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EXPLORING MAYCO'S STROKE AND COAT

Garlic Keeper: bisque at cone 04, glazed at cone 06 using Stroke and Coat glaze

According to Malcolm Gladwell, in his book Outliers, it takes 10,000 hours of practice to become and expert at anything.

 I think when it come to Ceramics I would add, and also 10,000 experiments and 10,000 mistakes. I'll be sharing some of mine with you in this blog post.


Work Of Our Hands Beads made in Namibia 

Knowing my time in the USA would be longer this year , I was determined to search until I found a product to fix the production troubles I was having with my woman's bead making project in Africa.  We had been using underglaze with a clear glaze top coat, but having many problems with the clear top coat.

Reading about Mayco's Stroke and Coat ® intrigued me because it was described as sort of an underglaze, but not needing a clear coat on top.

At first the product did not seem very versatile, because it's rather thick, and takes 3 coats. I was used to underglaze which can be thinned down to act like water colors and can produce incredible detail, I didn't think I could get the effects I wanted with Stroke and Coat. 
Then, I started to explore and found that it is actually extremely versatile. And indeed the "Wonder Glaze" they claim it is.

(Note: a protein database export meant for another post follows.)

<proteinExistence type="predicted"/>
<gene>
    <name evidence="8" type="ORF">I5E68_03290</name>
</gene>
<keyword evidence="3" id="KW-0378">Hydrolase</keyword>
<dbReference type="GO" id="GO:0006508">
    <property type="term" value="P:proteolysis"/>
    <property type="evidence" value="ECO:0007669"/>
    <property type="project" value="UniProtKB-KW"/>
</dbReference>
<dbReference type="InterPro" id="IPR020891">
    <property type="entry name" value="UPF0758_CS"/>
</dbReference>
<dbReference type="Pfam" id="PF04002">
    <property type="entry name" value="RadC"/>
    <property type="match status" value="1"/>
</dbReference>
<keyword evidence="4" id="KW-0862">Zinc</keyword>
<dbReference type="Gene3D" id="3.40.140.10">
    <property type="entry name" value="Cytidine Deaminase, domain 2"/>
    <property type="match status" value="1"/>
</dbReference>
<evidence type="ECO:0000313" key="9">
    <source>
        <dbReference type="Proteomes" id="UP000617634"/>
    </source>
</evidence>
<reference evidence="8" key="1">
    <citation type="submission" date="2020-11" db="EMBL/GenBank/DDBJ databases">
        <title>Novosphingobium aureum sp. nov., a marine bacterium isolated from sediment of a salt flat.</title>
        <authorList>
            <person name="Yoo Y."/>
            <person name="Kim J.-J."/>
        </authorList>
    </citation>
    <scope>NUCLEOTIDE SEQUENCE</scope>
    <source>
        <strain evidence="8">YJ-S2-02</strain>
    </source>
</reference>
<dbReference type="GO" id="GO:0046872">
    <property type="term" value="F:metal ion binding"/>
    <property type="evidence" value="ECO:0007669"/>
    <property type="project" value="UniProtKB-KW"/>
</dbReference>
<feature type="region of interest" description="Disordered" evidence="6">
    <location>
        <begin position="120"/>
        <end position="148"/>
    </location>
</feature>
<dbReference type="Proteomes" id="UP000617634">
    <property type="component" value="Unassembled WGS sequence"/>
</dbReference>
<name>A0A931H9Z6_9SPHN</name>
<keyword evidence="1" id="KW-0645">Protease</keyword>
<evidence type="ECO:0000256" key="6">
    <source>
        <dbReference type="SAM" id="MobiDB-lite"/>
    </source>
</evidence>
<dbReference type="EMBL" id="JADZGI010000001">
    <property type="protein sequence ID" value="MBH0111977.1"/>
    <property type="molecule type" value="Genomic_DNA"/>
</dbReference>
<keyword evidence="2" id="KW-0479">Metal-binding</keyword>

I will tell you now about my discoveries. 

STENCILING OR SCREEN PRINTING:
Paint on your 3 base coats and then use a contrasting color to stencil or screen print on top of the base color.

LAYERING

On these pieces I painted 2 coats of Ivory and 1 coat of Cracker Jack Brown, then while the brown was still wet, I dabbed on some other colors,( green , dark brown, and orange) This gave me some subtle color variation.

DIMENSION 

Here I painted my 3 coats of base color, then put the contrast colors in squeeze bottles. Which I got here.
It's even more dimensional if you do 2 coats of design.

WASHES
As long as you have 3 coats of base color you can thin down Stroke and Coat to a watery consistency for the last coat and wash over all or part of your piece.

PAINTERLY
Here's a combination of colors and washes

FAUX MAJOLICA